Abstract 10209: The Severity of the Metabolic Syndrome Increases over Time within Individuals, Independent of Baseline Metabolic Syndrome Status and Medication Use: The Atherosclerosis Risk in Communities Study
Background: Clinical significance of traditional ATP-III metabolic syndrome (MetS) is a subject of debate, possibly due to its inability to track disease progression over time. We have developed a continuous MetS severity z-score such that the relative contributions of each of the MetS components to the overall severity score vary by sex- and race/ethnicity, and thus the score changes over time with MetS components. We aim to examine how MetS severity changes over time within individuals.
Methods: Changes in MetS severity score were assessed over a 12-year period (Visits 1-4) among 9,291 participants of the Atherosclerosis Risk in Communities study, after excluding those with baseline MetS, CVD or diabetes. Age-adjusted rate of change in the MetS severity score and MetS prevalence as assessed using ATP-III MetS criteria were compared among sex- and racial/ethnic subgroups. Further, effects of age (<50, 50-60, and >60 years) and use of medications for hypertension, diabetes and dyslipidemia on MetS severity progression were examined.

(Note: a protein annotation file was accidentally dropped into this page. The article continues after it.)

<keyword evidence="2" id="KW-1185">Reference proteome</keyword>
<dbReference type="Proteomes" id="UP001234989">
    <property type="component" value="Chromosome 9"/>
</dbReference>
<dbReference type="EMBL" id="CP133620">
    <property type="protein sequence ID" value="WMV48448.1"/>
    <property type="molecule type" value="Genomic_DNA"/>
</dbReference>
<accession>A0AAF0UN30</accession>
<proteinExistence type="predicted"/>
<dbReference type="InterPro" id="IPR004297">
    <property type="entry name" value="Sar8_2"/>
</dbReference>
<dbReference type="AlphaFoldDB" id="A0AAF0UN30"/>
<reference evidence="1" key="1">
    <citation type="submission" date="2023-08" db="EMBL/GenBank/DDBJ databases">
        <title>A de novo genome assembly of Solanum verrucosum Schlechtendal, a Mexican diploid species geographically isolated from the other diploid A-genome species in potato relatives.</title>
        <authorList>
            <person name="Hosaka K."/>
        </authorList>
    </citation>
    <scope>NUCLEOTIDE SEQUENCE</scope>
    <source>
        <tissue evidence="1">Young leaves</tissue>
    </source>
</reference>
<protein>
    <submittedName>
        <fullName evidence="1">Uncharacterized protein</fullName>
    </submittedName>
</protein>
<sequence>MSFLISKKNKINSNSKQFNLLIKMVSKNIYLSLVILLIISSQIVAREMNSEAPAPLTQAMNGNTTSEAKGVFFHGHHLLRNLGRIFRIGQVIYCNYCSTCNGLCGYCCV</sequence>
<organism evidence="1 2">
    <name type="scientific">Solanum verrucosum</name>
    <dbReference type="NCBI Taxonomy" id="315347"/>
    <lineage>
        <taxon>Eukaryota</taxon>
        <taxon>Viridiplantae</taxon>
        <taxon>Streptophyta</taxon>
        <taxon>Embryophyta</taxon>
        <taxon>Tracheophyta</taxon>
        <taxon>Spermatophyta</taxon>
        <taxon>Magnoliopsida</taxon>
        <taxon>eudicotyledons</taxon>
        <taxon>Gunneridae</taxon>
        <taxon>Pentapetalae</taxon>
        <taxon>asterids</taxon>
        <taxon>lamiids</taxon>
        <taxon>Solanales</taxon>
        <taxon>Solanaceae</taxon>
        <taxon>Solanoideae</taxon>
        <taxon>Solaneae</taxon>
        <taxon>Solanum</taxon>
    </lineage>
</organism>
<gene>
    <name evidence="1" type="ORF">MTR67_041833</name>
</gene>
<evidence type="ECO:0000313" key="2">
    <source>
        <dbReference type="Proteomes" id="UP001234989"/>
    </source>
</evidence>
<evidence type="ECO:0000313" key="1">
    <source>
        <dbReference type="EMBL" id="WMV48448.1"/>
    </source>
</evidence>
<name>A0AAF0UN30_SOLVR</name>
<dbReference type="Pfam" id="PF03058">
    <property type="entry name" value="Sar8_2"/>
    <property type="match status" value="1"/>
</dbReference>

Results: MetS severity z-scores increased among 76% of participants between visits 1 and 4, with an overall increase in z-score from 0.08 (±0.77) at baseline to 0.48 (±0.96) at visit 4. The greatest progression was observed among African-American women. Baseline MetS severity z-scores predicted the time until ATP-III MetS diagnosis, with 90.2% of individuals with score of ≥1.0 (n=1,097) progressing to ATP-III MetS by visit 4. Score progression was higher among those younger (<50 years) at baseline but was independent of baseline MetS status or the use of medications to treat blood pressure, lipids and diabetes.
Conclusion: The severity of metabolic derangements as measured using this sex- and race/ethnicity specific MetS z-score increases over time within individuals and predicts diagnosis of ATP-III MetS. These data may have implications for tracking MetS related risk over time within individuals.
Author Disclosures: A. Vishnu: None. M.J. Gurka: None. M.D. DeBoer: None.
- © 2015 by American Heart Association, Inc.